Why Should I Have a Credit Card at All? What if I Never Want to Use One?

Years ago,  banking executives complained loudly about consumers who carried their credit  cards without running up a monthly balance. Then, personal lending flipped  itself upside down. Today, many credit card product managers believe they’ll  make as much money from transaction charges as they will from late fees and  interest payments. That’s changed the dynamic for rewards credit cards and cash back credit cards,  designed to entice consumers to float their purchases for 20 or 30 days.

Here’s why I think you should carry at least one rewards credit card:

  • Purchase protection. Cash, checks, and most debit cards  won’t help you get your money back when your flight gets cancelled or your new  gadget busts. Federal laws and bank policies favor credit card holders in most  disputes. Even during a charge-back investigation, it’s the bank’s money on the  line, not yours.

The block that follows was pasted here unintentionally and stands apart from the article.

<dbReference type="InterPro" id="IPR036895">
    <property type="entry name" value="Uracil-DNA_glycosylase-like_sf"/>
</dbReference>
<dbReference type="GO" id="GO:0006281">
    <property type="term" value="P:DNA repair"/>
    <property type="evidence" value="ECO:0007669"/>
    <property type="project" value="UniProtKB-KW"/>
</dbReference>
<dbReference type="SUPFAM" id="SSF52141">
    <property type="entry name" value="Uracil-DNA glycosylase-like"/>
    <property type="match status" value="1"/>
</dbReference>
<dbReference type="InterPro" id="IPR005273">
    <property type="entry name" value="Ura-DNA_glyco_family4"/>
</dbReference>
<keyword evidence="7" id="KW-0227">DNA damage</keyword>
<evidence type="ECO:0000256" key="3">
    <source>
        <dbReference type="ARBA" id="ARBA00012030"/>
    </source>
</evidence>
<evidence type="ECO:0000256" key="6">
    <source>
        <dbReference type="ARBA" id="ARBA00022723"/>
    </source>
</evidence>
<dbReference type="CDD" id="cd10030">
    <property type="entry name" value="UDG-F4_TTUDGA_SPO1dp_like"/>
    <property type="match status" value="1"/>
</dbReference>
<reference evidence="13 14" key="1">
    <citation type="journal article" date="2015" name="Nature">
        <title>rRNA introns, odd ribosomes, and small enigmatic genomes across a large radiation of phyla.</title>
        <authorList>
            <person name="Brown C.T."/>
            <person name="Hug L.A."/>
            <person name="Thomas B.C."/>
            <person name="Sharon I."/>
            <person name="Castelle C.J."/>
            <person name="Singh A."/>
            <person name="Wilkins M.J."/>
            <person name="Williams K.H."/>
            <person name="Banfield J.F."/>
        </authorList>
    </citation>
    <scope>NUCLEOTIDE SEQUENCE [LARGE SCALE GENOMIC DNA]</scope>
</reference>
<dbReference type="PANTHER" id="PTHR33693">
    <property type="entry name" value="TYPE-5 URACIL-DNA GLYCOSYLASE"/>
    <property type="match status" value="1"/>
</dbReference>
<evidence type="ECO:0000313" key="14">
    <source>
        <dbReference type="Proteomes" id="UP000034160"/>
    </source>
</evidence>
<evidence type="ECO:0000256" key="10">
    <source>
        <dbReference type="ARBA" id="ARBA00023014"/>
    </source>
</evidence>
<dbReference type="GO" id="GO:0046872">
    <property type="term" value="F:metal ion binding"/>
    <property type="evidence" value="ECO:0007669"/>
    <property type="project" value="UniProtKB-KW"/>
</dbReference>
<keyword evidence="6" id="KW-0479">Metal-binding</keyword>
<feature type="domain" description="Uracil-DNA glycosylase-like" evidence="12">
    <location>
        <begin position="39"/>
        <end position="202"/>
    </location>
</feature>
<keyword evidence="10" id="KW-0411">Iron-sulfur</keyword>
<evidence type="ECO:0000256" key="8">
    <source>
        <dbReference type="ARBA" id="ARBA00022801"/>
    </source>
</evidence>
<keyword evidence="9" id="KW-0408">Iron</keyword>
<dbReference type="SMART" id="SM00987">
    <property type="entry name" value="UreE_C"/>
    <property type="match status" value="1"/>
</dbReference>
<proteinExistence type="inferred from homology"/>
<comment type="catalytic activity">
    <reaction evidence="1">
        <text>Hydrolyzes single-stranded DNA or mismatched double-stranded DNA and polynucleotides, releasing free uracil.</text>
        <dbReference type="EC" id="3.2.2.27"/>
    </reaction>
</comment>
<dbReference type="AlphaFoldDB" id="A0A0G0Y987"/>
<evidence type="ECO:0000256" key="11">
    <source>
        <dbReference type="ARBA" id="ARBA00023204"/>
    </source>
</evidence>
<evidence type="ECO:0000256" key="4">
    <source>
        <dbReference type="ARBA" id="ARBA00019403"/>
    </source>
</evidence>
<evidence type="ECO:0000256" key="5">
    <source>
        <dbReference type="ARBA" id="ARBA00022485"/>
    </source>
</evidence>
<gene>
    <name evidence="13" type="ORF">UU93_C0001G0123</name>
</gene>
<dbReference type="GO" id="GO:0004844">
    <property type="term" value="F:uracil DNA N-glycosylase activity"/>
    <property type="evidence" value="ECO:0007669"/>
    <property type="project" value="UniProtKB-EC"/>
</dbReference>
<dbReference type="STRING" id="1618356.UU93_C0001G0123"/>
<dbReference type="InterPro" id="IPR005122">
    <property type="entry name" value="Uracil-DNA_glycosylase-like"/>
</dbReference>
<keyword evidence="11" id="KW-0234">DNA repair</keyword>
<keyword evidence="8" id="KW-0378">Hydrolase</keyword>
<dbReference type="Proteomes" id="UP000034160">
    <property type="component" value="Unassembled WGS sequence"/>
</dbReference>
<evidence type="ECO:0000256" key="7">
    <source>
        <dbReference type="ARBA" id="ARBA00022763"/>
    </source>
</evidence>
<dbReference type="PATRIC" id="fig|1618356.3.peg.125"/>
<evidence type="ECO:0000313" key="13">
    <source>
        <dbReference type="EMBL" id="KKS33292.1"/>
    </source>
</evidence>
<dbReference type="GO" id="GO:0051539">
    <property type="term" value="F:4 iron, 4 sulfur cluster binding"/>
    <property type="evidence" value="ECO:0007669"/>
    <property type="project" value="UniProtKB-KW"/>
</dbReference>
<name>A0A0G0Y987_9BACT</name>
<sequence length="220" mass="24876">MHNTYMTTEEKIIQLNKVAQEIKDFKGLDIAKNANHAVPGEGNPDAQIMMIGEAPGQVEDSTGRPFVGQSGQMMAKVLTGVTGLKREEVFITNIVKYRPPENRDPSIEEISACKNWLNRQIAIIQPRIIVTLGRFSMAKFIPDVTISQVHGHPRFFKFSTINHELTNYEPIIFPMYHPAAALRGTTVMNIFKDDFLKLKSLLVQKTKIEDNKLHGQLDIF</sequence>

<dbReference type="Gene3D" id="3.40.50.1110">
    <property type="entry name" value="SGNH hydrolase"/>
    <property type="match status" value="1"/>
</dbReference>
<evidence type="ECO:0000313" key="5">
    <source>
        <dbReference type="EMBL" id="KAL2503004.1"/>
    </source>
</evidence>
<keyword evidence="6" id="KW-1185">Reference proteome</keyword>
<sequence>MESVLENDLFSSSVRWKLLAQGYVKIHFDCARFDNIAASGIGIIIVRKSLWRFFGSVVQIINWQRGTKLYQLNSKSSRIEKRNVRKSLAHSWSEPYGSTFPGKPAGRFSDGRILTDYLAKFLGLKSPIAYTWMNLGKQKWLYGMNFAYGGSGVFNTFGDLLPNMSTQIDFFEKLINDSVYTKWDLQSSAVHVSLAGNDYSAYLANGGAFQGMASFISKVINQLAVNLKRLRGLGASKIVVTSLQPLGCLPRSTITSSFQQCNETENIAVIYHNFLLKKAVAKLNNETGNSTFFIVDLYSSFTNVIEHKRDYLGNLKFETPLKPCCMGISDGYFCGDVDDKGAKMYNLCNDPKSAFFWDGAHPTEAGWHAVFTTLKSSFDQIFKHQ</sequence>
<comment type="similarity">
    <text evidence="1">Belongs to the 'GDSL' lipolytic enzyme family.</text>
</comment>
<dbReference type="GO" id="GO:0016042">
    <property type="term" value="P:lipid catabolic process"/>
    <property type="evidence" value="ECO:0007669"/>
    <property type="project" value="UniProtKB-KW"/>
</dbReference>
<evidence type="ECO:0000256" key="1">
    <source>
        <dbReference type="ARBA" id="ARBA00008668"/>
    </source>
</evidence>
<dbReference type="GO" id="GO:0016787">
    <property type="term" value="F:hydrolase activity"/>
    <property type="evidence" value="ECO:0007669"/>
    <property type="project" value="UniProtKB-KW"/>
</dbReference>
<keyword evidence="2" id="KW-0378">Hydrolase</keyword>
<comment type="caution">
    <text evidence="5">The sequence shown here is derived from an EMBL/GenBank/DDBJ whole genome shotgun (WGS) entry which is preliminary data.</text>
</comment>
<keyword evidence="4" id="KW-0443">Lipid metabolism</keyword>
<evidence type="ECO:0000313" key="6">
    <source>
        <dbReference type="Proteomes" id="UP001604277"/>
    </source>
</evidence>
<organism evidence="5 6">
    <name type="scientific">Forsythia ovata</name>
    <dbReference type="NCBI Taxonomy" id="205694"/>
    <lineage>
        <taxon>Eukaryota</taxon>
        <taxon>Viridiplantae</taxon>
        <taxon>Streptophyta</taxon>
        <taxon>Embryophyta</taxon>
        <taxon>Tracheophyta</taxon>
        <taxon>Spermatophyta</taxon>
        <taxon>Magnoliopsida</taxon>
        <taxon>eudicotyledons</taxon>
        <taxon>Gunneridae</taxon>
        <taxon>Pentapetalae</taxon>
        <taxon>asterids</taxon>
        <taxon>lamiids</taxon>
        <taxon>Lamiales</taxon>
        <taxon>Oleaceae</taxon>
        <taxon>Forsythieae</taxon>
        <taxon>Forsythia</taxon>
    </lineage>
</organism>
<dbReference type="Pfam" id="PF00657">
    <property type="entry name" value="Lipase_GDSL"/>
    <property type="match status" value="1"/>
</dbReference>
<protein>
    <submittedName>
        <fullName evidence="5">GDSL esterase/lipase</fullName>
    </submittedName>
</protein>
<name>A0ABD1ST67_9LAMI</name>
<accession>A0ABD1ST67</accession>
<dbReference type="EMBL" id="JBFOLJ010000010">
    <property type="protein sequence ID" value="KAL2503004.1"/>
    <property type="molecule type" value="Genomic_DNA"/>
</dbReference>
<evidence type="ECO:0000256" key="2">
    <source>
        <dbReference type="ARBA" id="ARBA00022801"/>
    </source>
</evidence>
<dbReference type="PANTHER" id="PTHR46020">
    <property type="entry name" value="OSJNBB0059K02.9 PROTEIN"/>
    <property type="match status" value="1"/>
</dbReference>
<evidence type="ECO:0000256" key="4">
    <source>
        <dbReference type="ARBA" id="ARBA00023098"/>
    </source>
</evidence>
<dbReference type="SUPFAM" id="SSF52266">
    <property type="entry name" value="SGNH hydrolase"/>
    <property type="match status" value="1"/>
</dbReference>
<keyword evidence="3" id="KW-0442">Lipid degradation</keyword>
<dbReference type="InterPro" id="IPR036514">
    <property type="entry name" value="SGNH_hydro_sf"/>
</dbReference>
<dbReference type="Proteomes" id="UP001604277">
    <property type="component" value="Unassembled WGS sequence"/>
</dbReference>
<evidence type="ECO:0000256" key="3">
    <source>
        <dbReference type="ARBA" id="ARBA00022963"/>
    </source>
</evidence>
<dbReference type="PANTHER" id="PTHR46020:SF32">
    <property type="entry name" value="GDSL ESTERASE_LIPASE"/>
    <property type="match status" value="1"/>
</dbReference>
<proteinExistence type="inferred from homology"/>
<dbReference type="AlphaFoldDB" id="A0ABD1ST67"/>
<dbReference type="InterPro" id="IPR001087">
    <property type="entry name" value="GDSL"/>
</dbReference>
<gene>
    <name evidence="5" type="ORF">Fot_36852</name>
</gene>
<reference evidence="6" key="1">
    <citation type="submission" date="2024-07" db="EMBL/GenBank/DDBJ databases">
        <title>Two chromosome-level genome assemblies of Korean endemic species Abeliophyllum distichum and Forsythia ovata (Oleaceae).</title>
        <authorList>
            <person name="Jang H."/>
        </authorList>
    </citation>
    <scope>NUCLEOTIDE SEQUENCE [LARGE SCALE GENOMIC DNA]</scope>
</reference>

• Credit report impact. Contrary to popular belief, credit  scores don’t measure how much debt you’re in. They report how well you manage  your accounts. If you don’t have a credit card to maintain, there’s nothing to  score. That can cause problems when employers and insurance companies use credit  scores to evaluate you for jobs or policies.
  • Rebates and bonuses. Retail industry lobbyists complain  about high transaction rates, but there’s no indication that making purchasing  platforms cheaper will trickle down to the consumer. Cash back credit cards  offer discounts of up to 6 percent on purchases you make in person. Stack  special rebates of up to 20 percent when you shop from your credit card  company’s website, and you can enjoy some serious savings.

Depending on your lifestyle and your spending habits, you might even consider  a travel rewards card  that offers bonus miles, room upgrades, or free baggage check. Just pretend your  credit card’s a debit card, and set aside the cash you’ll need to pay your  balance each month. That way, you won’t risk running up a pile of debt you can’t  handle.

Joe Taylor Jr.

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